It’s January, which means that the preceding few weeks have seen the midwinter ritual of the Cybersecurity Predictions for the Coming Year, from a wide variety of industry observers and analysts. As in the past couple of years, Tech Pro Research has collated a large number of these forecasts and assigned them to various emergent categories, in order to get an overview of the way experts see the cybersecurity landscape evolving in 2017.
What happened in 2016?
The past 12 months have seen no let-up in the relentless tide of cyberattacks and security breaches — a continuing reminder that, as ThreatQuotient’s SVP of strategy Jonathan Couch put it towards the end of 2016, “Unfortunately right now I think we’re still in that area where the bad guys are winning”.
A year ago, Tech Pro Research’s roundup of cybersecurity predictions for 2016 identified the Internet of Things (IoT) — including the ‘Industrial’ IoT (IIoT) and internet-connected critical infrastructure — as the main security concern for the coming year. Second, by some distance, came ‘CxO issues’ such as the evolution of cyber risk from an IT-department problem to a C-suite problem, a shortage of skilled cybersecurity professionals, user education and budgeting. The three remaining top-five predictions concerned ‘Politically motivated cyberattacks’ (with particular reference to the 2016 US Presidential campaign), mobile security and cloud security.
All of these issues — and more — were indeed prominent in 2016, with the Mirai malware, which recruits poorly-secured IoT devices into DDoS-generating botnets, identified as the ‘worst all-round troublemaker’ in Trend Micro’s rundown of the biggest cybersecurity incidents of 2016. Among other incidents and trends (ransomware, business email compromise, SWIFT vulnerabilities, Microsoft’s patching frequency, the Yahoo breach, the [alleged Russian] DNC hack, Apple zero-days and continuing Adobe Flash vulnerability), Trend Micro also highlighted the first successful cyberattack on an industrial facility — the SCADA-controlled Ukranian power grid.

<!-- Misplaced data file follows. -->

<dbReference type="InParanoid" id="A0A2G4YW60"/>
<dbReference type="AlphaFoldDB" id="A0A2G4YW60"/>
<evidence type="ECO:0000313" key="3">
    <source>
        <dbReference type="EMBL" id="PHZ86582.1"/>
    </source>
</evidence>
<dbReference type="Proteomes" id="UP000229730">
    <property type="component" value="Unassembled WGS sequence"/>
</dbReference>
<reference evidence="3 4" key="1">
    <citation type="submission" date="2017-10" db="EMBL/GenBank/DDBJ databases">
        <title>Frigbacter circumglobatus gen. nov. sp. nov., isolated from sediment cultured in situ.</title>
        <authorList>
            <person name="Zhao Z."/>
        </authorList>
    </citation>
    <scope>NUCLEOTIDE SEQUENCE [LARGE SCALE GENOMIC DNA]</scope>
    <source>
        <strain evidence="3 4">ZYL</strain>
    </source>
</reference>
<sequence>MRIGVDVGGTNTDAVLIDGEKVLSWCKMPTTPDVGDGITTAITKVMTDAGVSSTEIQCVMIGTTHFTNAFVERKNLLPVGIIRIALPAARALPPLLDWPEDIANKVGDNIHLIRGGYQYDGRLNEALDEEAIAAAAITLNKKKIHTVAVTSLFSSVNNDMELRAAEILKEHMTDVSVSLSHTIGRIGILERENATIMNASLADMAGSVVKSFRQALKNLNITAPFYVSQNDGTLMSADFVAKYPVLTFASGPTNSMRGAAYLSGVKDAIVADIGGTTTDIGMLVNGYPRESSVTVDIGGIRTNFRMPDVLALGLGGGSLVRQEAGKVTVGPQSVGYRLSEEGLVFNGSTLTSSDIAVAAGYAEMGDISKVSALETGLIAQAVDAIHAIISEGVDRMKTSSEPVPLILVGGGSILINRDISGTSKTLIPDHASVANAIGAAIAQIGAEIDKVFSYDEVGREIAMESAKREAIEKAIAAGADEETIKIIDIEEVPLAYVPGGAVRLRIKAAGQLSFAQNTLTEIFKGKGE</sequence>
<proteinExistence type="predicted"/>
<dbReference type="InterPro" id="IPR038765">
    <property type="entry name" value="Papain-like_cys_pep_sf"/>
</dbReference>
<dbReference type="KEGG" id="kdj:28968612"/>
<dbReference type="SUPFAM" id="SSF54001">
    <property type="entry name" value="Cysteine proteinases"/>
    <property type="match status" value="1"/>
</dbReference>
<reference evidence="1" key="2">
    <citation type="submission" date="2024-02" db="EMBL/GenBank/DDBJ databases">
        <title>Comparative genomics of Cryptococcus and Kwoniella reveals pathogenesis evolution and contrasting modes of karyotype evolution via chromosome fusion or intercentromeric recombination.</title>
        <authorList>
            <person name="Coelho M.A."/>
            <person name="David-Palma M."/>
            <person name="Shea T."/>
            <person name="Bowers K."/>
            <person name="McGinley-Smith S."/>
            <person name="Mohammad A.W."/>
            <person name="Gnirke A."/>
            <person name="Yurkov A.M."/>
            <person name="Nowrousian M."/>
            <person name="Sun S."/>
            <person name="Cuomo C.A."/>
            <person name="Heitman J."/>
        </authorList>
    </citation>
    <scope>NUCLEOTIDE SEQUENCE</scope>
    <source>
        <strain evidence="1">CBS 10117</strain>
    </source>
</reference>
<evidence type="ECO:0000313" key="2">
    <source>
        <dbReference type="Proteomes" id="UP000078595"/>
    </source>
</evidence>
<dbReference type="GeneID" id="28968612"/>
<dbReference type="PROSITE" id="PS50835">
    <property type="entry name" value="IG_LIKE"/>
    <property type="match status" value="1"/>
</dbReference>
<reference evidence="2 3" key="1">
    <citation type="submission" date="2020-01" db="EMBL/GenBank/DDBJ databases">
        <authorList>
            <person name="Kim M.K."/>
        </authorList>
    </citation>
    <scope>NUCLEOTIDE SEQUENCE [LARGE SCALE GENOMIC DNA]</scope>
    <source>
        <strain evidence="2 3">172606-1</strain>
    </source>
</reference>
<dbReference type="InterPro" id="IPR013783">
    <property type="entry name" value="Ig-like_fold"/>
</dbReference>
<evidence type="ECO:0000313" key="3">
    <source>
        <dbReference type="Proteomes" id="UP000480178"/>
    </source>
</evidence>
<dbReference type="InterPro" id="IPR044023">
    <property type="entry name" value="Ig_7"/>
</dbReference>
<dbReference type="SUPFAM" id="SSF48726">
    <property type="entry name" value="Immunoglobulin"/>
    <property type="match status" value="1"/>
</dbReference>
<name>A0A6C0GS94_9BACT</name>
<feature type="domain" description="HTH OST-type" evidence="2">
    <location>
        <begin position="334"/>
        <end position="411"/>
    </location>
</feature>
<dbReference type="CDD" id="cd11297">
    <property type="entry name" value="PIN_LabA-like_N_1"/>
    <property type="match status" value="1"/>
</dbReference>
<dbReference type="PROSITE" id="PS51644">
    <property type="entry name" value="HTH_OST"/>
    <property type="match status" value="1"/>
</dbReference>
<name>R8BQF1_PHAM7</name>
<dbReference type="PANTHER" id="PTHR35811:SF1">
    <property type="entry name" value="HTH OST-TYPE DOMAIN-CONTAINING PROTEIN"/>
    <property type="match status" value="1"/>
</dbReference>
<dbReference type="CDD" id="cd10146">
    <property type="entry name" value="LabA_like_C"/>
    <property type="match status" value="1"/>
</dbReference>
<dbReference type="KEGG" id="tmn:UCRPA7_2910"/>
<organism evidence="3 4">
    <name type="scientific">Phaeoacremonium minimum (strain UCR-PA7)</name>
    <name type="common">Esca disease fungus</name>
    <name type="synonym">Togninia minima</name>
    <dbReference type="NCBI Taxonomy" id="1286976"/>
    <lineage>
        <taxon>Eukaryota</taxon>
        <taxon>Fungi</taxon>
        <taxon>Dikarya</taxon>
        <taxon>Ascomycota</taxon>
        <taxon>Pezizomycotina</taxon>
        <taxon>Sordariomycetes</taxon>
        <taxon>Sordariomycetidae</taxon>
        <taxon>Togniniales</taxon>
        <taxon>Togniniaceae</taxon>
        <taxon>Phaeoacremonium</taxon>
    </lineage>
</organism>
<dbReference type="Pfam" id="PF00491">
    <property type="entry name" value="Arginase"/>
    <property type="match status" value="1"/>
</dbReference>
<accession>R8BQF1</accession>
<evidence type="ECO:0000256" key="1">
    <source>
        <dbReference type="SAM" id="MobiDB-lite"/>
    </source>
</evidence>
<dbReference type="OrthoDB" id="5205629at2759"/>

What to expect in 2017
This year, we’ve examined 345 cybersecurity predictions from 49 organisations, assigning them among 39 emergent categories (occasionally splitting a prediction between two or three categories). Here are the results:
Heading the rankings, once again, is the IoT — even though, this time, we’ve split off the IIoT and critical infrastructure into a separate category that made ninth place on its own. So the Internet of Things — in business, at home and in the wider environment — is clearly the primary cybersecurity concern moving into 2017, and rightly so given the increasing frequency and scale of IoT-implicated attacks last year. These culminated in the Mirai-driven DDoS attack on DNS provider Dyn, which at 1.2Tbps is reckoned to be the largest on record (so far).